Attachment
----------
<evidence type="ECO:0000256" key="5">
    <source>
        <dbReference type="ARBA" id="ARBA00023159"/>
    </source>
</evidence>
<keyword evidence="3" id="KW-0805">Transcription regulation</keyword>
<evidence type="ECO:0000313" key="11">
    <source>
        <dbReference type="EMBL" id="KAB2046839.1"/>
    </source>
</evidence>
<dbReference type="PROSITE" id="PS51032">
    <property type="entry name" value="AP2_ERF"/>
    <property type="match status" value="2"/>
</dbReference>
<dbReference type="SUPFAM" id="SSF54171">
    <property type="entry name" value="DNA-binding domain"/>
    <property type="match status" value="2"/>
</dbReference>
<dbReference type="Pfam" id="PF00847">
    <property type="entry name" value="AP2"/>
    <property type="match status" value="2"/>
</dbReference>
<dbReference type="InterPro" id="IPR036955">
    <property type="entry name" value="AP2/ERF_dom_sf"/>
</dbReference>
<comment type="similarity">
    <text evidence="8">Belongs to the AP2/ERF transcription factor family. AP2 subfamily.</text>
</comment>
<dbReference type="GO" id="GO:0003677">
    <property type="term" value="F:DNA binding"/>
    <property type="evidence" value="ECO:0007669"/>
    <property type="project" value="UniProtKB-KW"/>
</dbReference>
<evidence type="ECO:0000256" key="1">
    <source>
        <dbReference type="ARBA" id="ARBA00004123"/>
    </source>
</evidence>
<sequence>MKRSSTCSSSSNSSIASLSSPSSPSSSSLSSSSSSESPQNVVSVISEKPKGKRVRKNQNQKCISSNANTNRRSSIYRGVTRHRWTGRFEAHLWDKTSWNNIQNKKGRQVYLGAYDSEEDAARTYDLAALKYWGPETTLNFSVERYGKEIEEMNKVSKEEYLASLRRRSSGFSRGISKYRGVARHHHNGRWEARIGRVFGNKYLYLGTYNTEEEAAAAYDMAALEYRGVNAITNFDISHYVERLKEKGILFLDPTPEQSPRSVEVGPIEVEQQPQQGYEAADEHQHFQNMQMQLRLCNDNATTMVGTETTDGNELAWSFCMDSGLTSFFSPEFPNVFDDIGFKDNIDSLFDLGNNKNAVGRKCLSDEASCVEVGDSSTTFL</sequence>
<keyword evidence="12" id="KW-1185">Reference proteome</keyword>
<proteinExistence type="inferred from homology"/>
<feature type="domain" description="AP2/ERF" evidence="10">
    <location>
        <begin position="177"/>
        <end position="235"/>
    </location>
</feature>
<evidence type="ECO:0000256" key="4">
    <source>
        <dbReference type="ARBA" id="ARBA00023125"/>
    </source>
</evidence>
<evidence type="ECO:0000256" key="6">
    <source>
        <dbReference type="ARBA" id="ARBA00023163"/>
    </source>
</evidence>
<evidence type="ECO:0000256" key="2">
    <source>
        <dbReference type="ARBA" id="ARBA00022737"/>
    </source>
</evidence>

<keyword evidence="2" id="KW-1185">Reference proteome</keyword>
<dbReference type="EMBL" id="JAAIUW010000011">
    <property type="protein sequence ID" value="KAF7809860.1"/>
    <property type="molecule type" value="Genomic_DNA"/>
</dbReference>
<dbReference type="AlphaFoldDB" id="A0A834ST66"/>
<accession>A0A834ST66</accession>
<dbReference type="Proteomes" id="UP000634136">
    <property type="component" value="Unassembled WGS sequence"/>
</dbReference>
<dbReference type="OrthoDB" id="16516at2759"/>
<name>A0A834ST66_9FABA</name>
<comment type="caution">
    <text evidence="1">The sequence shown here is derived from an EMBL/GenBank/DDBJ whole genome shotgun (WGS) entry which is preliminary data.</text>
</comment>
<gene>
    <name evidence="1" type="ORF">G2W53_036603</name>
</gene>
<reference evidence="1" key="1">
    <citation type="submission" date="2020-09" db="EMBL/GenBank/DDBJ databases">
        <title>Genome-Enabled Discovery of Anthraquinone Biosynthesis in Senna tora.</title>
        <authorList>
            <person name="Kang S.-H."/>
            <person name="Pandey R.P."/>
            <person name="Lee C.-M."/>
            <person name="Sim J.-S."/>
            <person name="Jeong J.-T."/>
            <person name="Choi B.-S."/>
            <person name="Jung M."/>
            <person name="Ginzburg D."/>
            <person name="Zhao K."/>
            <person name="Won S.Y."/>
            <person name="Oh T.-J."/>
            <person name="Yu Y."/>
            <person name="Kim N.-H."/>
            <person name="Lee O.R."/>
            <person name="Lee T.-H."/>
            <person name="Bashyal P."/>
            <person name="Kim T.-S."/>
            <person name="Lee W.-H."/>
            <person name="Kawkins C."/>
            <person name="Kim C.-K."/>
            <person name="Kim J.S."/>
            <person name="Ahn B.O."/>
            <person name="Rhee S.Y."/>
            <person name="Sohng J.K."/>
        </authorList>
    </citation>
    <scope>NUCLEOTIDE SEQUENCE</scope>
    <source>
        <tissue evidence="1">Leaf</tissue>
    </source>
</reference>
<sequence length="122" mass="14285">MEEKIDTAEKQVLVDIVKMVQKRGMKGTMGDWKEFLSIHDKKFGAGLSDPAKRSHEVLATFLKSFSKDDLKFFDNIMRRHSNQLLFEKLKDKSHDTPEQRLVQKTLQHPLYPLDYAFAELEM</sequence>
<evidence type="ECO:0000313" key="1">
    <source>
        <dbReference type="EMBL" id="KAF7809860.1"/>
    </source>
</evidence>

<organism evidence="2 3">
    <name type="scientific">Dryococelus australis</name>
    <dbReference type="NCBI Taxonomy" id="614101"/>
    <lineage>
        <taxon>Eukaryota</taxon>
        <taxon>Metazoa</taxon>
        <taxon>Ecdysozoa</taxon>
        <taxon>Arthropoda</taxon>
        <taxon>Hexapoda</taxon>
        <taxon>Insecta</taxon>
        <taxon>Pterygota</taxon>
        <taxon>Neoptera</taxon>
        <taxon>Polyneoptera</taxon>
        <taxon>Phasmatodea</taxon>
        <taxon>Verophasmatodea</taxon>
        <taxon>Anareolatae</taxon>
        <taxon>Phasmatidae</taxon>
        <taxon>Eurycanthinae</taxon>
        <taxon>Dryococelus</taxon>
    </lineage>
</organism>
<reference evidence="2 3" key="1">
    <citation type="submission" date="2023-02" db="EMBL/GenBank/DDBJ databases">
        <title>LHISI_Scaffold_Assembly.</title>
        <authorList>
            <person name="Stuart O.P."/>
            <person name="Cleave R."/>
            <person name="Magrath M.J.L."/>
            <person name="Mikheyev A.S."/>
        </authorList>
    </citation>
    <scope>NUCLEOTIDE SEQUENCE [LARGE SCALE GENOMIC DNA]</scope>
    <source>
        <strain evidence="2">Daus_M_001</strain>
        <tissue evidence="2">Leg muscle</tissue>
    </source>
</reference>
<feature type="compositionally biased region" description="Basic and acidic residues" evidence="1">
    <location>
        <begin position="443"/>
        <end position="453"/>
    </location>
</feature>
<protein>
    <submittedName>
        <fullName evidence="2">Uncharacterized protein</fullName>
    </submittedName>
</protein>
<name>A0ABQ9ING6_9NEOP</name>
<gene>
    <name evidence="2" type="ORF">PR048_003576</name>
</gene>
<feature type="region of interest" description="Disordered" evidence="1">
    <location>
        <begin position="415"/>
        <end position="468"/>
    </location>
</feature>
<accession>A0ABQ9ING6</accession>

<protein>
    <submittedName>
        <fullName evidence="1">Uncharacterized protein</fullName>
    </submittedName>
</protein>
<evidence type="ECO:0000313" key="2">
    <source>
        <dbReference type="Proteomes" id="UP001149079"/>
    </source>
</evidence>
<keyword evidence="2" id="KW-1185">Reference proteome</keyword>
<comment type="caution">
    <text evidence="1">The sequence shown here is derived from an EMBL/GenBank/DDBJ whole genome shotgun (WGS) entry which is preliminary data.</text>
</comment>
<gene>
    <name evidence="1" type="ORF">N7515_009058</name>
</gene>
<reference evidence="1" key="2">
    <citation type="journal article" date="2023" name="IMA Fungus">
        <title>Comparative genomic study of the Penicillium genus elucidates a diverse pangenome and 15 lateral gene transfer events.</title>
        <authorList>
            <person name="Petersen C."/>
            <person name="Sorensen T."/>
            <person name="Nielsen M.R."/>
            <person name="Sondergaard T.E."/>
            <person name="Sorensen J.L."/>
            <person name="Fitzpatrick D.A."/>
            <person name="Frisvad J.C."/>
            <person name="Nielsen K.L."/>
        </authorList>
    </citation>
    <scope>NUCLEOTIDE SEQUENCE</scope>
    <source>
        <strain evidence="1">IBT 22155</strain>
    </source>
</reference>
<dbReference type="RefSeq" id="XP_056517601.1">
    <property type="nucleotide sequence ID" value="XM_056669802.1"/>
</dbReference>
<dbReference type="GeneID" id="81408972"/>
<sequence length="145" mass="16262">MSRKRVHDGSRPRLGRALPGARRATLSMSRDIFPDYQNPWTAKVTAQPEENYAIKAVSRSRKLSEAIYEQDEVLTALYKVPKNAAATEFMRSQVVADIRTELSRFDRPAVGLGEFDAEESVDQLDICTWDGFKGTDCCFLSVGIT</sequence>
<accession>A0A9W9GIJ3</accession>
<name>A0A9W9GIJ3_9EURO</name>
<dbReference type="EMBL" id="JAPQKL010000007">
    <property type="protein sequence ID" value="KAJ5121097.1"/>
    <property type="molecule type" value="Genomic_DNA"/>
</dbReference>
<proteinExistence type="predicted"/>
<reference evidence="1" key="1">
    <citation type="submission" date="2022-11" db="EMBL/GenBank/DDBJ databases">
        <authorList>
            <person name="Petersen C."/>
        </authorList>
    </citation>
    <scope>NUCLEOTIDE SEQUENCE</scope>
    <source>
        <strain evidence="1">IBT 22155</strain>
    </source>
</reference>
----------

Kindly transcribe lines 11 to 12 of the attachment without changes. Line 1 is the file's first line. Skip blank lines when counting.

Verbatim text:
</evidence>
<dbReference type="PROSITE" id="PS51032">